Wednesday, September 24, 2014

If This Had Been A Real Emergency....

If you know me, or read this blog, or have seen/heard me talk about this, you know I am afraid of flying-or as I call it-afraid of suddenly not flying. I have even dedicated an entire blog to helping you understand (and laugh at) my anxiety with this.

So knowing that, you can imagine my horror in learning that for about $300, I could experience a fake flight disaster at British Airways Flight Safety Awareness Course
According to the Huffington Post, this course is designed so it "encourages passengers to be aware of their surroundings and familiarize themselves with what happens in an emergency." It also is supposed to make you feel more confident about the skills and experience of your captain and crew. The idea is if you are confident and prepared, you won't panic. But to be honest, just reading about what this course experience all entails, I was in a total panic.
You board a simulator plane, take a seat, and then there are sounds and motions to create a take off. Shortly after that, you enter my worst nightmare, as they fill the simulated craft with smoke and the crew yells "Brace! Brace!" At this point, I would probably pass out from hyperventilating. Even knowing this is fake.
Part of the curriculum is teaching you the proper brace position. You know the "put your head between your legs and kiss your ass goodbye." They explain this procedure in detail and it should involve placing your head down, feet firmly planted and slid back towards you, with your dominant hand on top of your head and your other hand on top of that hand. The reasoning for this hand placement is that if something happens and your top hand is impacted and consequently shattered, your dominant hand can still unbuckle your seat belt so you can evacuate the plane. Great.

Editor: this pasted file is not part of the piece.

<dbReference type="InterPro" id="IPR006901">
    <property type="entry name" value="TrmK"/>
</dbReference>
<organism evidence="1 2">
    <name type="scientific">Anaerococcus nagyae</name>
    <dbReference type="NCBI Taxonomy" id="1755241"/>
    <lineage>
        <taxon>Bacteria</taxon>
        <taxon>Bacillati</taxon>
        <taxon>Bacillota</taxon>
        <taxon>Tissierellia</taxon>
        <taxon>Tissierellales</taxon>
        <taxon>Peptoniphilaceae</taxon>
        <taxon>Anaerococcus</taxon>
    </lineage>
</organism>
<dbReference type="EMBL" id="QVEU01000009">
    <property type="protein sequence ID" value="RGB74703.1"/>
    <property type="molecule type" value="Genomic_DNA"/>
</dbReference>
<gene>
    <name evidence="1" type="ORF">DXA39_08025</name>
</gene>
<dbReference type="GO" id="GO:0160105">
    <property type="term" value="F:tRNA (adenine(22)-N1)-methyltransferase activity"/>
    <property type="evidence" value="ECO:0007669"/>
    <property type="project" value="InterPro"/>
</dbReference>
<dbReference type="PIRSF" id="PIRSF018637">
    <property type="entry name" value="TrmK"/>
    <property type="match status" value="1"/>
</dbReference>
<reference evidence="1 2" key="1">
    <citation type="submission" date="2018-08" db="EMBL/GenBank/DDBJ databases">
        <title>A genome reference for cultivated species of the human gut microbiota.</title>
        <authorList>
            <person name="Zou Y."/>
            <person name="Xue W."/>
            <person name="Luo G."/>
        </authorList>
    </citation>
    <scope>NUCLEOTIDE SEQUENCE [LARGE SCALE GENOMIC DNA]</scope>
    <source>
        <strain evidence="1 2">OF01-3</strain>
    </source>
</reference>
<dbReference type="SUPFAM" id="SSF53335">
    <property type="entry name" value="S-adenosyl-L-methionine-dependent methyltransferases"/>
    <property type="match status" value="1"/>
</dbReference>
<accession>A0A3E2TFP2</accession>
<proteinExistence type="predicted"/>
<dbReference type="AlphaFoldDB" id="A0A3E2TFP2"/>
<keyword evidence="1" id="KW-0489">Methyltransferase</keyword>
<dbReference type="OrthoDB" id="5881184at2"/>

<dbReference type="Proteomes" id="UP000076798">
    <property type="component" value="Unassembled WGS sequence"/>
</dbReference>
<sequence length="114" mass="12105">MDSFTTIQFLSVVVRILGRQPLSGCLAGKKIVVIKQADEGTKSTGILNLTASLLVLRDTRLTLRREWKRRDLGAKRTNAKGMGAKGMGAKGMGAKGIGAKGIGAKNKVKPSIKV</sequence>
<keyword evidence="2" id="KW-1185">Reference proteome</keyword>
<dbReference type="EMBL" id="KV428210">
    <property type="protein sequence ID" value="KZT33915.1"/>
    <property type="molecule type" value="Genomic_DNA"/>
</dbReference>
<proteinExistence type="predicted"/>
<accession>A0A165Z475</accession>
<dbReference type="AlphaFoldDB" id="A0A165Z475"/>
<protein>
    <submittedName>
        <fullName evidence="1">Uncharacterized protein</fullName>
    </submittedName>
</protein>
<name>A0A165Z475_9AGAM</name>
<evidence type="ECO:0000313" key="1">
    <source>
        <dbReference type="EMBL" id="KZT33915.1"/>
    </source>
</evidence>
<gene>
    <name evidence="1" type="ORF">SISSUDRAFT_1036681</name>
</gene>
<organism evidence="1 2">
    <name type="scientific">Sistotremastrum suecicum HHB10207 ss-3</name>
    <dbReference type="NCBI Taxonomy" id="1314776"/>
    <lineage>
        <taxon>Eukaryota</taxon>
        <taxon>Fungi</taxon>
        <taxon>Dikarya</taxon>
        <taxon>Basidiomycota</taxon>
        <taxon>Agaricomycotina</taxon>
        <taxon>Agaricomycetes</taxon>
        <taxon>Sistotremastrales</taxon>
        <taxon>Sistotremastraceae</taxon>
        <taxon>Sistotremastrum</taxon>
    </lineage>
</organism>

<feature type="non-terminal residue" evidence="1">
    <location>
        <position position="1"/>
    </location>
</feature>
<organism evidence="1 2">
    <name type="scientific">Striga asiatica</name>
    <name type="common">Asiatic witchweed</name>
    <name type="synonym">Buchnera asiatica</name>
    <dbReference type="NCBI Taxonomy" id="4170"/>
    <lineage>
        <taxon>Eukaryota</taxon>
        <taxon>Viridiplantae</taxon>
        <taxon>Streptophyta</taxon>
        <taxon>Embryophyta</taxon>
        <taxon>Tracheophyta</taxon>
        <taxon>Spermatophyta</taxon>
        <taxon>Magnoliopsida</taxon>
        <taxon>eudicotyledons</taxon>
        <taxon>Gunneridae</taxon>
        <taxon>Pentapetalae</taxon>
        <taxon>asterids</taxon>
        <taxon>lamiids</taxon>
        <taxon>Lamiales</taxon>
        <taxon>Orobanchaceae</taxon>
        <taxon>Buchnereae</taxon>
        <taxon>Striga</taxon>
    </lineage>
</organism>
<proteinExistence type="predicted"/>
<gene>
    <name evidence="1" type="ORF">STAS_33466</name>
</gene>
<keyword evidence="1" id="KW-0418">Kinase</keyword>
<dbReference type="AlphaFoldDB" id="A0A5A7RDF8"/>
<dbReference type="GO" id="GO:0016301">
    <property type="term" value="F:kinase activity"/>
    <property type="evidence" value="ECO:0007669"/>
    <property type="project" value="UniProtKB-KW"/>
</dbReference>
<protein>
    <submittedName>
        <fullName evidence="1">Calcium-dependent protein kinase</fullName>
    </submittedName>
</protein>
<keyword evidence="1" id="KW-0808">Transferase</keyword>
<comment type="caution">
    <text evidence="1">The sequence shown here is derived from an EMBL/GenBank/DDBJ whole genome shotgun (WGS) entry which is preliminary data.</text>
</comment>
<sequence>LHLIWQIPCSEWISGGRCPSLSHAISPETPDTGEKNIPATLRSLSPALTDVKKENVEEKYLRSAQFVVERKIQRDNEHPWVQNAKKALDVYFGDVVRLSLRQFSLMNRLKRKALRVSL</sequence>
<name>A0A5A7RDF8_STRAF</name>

Next in this fun experience they yell at you to evacuate. This is described as a "scramble." And apparently opening those emergency exits over the wing is not as easy as you think. So think carefully about selecting that seat just for the tempting extra leg room. You don't want to get stampeded by angry passengers in a panic if you take too long working at opening it. But also, I'm not sure it matters, as they also explain that the doors of the plane allow 6-8 passengers to get out in the time it takes 1 to get out that smaller door over the wing exit and in the disaster every second matters. Ahhhh I'm stressed out just reading this.
Another little helpful tidbit in case of emergency is to not inflate your life jacket on the plane, because apparently "if water fills the cabin, passengers with inflated vests can be pressed up against the ceiling, unable to swim down to the door." Just let that image sink in of you floating around like Charlie breaking the rules in the Chocolate Factory chamber. Except instead of farting your way down to a stern talking to by Willy Wonka, you die.
Probably the only thing that makes this course worth the nightmares it will induce is the fact that you get to go down that slide that you always hear these planes are equipped with, but you don't ever get, or really want, to see.
So, yeah, if you want to experience a disaster, in a controlled setting, go ahead and sign up for this class. But really, for the cost of the class you could go on a trip, ideally on a plane where none of this occurs.

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